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December 09, 2016
Safety community reacts to Trump's pick for labor secretary

Reaction to news that President-elect Donald Trump has selected a fast food executive to head the Department of Labor is pouring in. Learn more about the nominee here, and get a sampling of perspectives on what his tenure could mean for OSHA and the regulated community.

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Trump plans to nominate Andrew Puzder to lead the U.S. Department of Labor (DOL). Puzder, a lawyer, is CEO of CKE Restaurants, Inc. whose fast food brands include Hardee’s and Carl’s Jr. Puzder’s biography on the CKE website offers revealing insight into his views, describing him as a “poster CEO for the regulatory reform effort.”

Puzder has been associated with a variety of positions, including opposition to increases in the minimum wage and the Affordable Care Act. According to attorney John Alan Doran, a partner at the law firm Sherman & Howard, the naming of Puzder “is great news for employers, and not-so-great for the lawyers who represent them.”

Doran says that, if approved, Puzder will likely work to roll back the “pro-labor agenda” that characterized the Obama administration. “Employers will find themselves in a much friendlier environment, while management-side lawyers will have to retool,” he adds.

That sentiment is echoed by attorney Tressi Cordaro, a stakeholder with Jackson Lewis. She praised Puzder’s “real world experience” and believes that, as a result, “he is likely to understand the impact that excessive and unnecessary regulations can have on businesses.”

As for whom Puzder might name to fill the top job at OSHA (assistant secretary of labor for occupational safety and health), Cordaro lists Scott Mungo (vice president of safety and vehicle maintenance at FedEx); Jim Thornton (director of environmental health and safety at Huntington Ingalls Industries); or Marc Freedman (executive director of labor law policy at the U.S. Chamber of Commerce). Cordaro is hopeful that under new leadership, OSHA will return to more “open and honest discussions about safety and health in the workplace with consideration given to legitimate employer concerns.”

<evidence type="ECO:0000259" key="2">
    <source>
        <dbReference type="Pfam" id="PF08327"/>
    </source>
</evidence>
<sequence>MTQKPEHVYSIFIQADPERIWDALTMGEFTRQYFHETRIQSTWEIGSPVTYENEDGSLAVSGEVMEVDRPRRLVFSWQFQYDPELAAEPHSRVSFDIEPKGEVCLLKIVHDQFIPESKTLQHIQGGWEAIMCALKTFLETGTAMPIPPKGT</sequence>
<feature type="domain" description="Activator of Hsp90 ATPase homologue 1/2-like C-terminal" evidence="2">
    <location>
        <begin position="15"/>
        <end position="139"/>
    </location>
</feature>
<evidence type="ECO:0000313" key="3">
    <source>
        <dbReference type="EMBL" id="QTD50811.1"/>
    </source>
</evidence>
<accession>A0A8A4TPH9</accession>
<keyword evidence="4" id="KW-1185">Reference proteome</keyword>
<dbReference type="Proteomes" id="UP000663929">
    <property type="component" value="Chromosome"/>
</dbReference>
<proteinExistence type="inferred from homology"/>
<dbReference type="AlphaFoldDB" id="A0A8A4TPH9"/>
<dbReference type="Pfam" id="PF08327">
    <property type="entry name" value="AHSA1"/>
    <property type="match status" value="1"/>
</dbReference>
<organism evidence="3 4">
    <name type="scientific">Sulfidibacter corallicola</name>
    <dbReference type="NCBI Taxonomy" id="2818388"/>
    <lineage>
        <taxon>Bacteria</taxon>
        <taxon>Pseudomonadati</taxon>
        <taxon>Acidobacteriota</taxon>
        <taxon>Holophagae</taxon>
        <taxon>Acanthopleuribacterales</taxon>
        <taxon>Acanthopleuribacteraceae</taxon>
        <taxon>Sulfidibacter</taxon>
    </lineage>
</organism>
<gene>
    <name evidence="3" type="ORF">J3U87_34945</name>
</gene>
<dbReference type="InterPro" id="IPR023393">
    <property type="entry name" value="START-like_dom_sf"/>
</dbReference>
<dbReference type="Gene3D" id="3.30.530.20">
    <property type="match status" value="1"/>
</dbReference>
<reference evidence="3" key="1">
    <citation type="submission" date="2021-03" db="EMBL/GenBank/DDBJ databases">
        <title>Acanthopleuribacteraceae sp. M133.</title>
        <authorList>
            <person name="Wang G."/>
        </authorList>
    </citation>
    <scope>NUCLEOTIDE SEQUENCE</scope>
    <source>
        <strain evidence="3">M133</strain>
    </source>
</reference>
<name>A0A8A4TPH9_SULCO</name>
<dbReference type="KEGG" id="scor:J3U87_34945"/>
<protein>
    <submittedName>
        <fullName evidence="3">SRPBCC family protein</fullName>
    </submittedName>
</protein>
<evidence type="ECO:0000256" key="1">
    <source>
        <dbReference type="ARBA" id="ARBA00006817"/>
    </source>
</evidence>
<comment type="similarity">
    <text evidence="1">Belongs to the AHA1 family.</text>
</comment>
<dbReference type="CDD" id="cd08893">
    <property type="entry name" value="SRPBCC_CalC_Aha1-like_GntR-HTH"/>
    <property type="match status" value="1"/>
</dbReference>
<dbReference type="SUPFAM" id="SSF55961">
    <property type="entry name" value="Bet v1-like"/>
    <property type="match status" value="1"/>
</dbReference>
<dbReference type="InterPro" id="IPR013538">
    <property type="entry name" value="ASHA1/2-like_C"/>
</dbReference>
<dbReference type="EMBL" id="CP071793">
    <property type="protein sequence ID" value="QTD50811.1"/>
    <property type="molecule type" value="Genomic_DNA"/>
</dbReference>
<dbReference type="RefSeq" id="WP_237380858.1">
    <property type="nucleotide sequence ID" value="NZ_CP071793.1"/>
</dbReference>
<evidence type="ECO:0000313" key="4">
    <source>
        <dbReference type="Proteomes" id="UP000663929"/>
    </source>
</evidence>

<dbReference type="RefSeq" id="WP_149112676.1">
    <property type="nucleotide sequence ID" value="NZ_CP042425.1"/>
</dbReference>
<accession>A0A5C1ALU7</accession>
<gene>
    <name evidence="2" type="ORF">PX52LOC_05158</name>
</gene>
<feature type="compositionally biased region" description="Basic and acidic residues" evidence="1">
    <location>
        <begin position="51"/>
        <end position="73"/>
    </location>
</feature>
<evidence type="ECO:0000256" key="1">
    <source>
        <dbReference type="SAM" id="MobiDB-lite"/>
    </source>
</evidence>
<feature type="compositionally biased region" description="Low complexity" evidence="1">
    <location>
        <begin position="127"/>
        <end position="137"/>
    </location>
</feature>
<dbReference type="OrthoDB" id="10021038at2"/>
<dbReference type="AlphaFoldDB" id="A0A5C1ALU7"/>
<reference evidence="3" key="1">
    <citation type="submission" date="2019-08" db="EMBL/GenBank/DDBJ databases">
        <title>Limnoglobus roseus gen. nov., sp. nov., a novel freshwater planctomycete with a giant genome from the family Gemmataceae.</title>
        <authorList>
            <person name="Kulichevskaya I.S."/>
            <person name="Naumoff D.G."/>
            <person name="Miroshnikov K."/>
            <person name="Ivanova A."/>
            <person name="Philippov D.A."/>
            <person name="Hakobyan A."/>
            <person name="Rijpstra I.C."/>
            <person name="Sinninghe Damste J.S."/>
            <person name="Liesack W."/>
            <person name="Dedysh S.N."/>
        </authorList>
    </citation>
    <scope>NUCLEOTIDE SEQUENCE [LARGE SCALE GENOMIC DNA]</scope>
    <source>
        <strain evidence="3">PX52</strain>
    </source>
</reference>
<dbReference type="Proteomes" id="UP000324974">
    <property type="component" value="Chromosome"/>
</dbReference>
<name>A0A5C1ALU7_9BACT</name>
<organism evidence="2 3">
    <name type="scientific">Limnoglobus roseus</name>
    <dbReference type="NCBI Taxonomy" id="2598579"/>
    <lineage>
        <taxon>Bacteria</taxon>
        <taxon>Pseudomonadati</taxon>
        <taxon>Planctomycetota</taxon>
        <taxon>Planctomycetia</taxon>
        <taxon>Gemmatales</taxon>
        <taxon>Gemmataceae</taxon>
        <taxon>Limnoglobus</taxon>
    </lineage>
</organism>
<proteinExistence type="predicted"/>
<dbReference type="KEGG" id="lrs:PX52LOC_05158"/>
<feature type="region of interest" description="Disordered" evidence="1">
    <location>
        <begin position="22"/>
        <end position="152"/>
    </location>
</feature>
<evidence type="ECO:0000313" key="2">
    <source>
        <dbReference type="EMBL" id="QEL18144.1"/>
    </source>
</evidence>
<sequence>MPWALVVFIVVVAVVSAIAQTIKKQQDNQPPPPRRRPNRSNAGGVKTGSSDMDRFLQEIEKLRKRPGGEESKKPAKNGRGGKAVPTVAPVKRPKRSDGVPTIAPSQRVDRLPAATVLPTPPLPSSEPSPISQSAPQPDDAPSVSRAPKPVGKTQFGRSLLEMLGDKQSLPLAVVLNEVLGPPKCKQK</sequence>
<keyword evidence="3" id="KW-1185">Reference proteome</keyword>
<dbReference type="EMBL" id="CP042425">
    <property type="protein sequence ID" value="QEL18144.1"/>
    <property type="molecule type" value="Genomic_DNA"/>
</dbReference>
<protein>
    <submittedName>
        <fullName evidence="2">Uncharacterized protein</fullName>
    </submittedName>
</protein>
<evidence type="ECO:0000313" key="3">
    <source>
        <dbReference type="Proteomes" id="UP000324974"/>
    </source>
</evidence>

Opposing views

A very different viewpoint on the new labor leadership was expressed by AFL-CIO president Richard Trumka. He describes Puzder, Trump’s pick to head DOL, as “a man whose business record is defined by fighting against working people.” Trumka says that while candidate Trump voiced support for workers, “his actions thus far have undermined these claims.”

Disappointment over the Puzder nomination was also expressed by Representative Bobby Scott, a Democratic Congressman from Virginia and ranking member of the House Committee on Education and the Workforce. Scott sees Puzder’s nomination as a “cause for concern among workers and employers who support fair pay, worker protections, and equal opportunity on the job”

He notes that, as head of CKE, Puzder has been sued numerous times for labor law violations. Scott attributes a quote to the nominee in which Puzder reportedly said he prefers machines to working people because they “are always polite; they always upsell; they never take a vacation; they never show up late; there’s never a slip-and-fall; or an age, sex, or race discrimination case.”

In describing the nominee, president-elect Trump pointed to Puzder’s “extensive record of fighting for workers.”

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